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3 July 2017 Presence of Avibacterium paragallinarum and Histopathologic Lesions Corresponds with Clinical Signs in a Co-infection Model with Gallibacterium anatis
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Abstract

Recently we demonstrated that co-infection with Avibacterium paragallinarum and Gallibacterium anatis leads to increased severity of clinical signs of infectious coryza in birds. The present study examined the interaction of these two pathogens in chickens by evaluation of histologic lesions in sinus infraorbitalis and nasal turbinates, applying a defined scoring scheme ranging from 0 to 3. Furthermore, for the first time, an in situ hybridization (ISH) technique was applied to detect A. paragallinarum in tissues. The samples were received from vaccinated and nonvaccinated birds that were infected with A. paragallinarum and/or G. anatis. Vaccinated birds were mostly devoid of any histopathologic lesions except a few birds with lesion score 1 at 7 and 14 days postinfection (dpi). Likewise, nonvaccinated birds infected with G. anatis only did not present microscopic changes in the sinus infraorbitalis, except in a single bird at 7 dpi. Interestingly, median lesion scores caused by G. anatis infection were significantly higher in the nasal turbinates of infected birds than in negative control at 7 and 14 dpi. The most prominent histologic changes were recorded from sinus infraorbitalis and nasal turbinates of nonvaccinated birds that were infected either with A. paragallinarum only or together with G. anatis. ISH demonstrated positive signals for A. paragallinarum in exudates present in the lumen or attached to the epithelial layer of investigated tissues. Such signals were mainly detected in tissues from birds with the highest histopathologic lesion scores.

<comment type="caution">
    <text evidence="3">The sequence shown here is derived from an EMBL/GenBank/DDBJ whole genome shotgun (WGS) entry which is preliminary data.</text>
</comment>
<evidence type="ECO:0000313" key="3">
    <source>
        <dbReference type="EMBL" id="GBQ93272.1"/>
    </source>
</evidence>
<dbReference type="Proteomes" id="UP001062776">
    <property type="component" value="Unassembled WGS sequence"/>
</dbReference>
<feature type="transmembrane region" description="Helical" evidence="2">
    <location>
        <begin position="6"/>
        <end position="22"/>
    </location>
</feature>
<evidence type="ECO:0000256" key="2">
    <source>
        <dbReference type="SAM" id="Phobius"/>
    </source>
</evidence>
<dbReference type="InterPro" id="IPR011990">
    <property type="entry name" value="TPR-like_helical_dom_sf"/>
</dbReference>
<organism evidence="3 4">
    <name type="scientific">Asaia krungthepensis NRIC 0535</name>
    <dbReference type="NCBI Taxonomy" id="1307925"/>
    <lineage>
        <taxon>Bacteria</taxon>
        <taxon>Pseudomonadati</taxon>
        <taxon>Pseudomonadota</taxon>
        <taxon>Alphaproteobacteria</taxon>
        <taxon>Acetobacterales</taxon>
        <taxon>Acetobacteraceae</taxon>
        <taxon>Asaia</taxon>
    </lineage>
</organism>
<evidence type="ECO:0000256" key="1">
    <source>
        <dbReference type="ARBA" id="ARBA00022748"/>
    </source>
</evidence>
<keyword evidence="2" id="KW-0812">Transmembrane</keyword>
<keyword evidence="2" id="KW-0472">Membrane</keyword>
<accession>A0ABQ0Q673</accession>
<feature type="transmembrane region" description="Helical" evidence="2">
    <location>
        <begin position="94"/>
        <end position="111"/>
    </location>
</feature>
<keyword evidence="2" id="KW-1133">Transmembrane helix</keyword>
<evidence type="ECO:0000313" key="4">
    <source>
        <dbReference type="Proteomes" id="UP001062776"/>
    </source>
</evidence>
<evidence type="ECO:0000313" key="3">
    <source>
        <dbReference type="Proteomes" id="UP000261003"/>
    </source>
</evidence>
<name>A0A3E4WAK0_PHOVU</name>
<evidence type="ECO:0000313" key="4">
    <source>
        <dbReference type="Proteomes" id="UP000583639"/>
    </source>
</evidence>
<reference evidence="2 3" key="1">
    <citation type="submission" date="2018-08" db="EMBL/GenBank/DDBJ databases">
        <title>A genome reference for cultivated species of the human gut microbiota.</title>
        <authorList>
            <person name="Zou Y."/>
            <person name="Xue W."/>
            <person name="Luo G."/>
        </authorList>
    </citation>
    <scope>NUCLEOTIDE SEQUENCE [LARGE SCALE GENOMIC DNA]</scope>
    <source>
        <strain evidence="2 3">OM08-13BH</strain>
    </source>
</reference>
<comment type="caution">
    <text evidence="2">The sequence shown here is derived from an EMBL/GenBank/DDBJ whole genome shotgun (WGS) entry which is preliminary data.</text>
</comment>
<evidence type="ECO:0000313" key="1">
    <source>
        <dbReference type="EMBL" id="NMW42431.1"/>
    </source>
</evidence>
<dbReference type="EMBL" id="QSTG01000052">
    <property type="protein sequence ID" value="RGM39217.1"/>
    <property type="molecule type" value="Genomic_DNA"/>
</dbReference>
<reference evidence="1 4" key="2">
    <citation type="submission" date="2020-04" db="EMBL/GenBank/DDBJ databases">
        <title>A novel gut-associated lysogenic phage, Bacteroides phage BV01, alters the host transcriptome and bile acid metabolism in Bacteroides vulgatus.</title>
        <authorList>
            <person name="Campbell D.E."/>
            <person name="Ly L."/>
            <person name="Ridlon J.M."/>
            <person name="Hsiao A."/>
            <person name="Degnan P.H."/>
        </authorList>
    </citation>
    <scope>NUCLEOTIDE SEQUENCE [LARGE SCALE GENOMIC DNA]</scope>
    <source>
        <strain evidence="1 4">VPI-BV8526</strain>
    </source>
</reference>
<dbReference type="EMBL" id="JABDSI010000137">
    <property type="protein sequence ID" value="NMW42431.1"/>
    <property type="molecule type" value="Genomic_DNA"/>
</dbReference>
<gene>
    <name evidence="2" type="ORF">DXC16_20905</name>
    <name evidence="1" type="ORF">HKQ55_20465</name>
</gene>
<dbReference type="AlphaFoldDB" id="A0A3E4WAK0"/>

Surya Paudel, Daniel Ruhnau, Patricia Wernsdorf, Dieter Liebhart, Michael Hess, and Claudia Hess "Presence of Avibacterium paragallinarum and Histopathologic Lesions Corresponds with Clinical Signs in a Co-infection Model with Gallibacterium anatis," Avian Diseases 61(3), 335-340, (3 July 2017). https://doi.org/10.1637/11609-021317-RegR
Received: 13 February 2017; Accepted: 1 April 2017; Published: 3 July 2017
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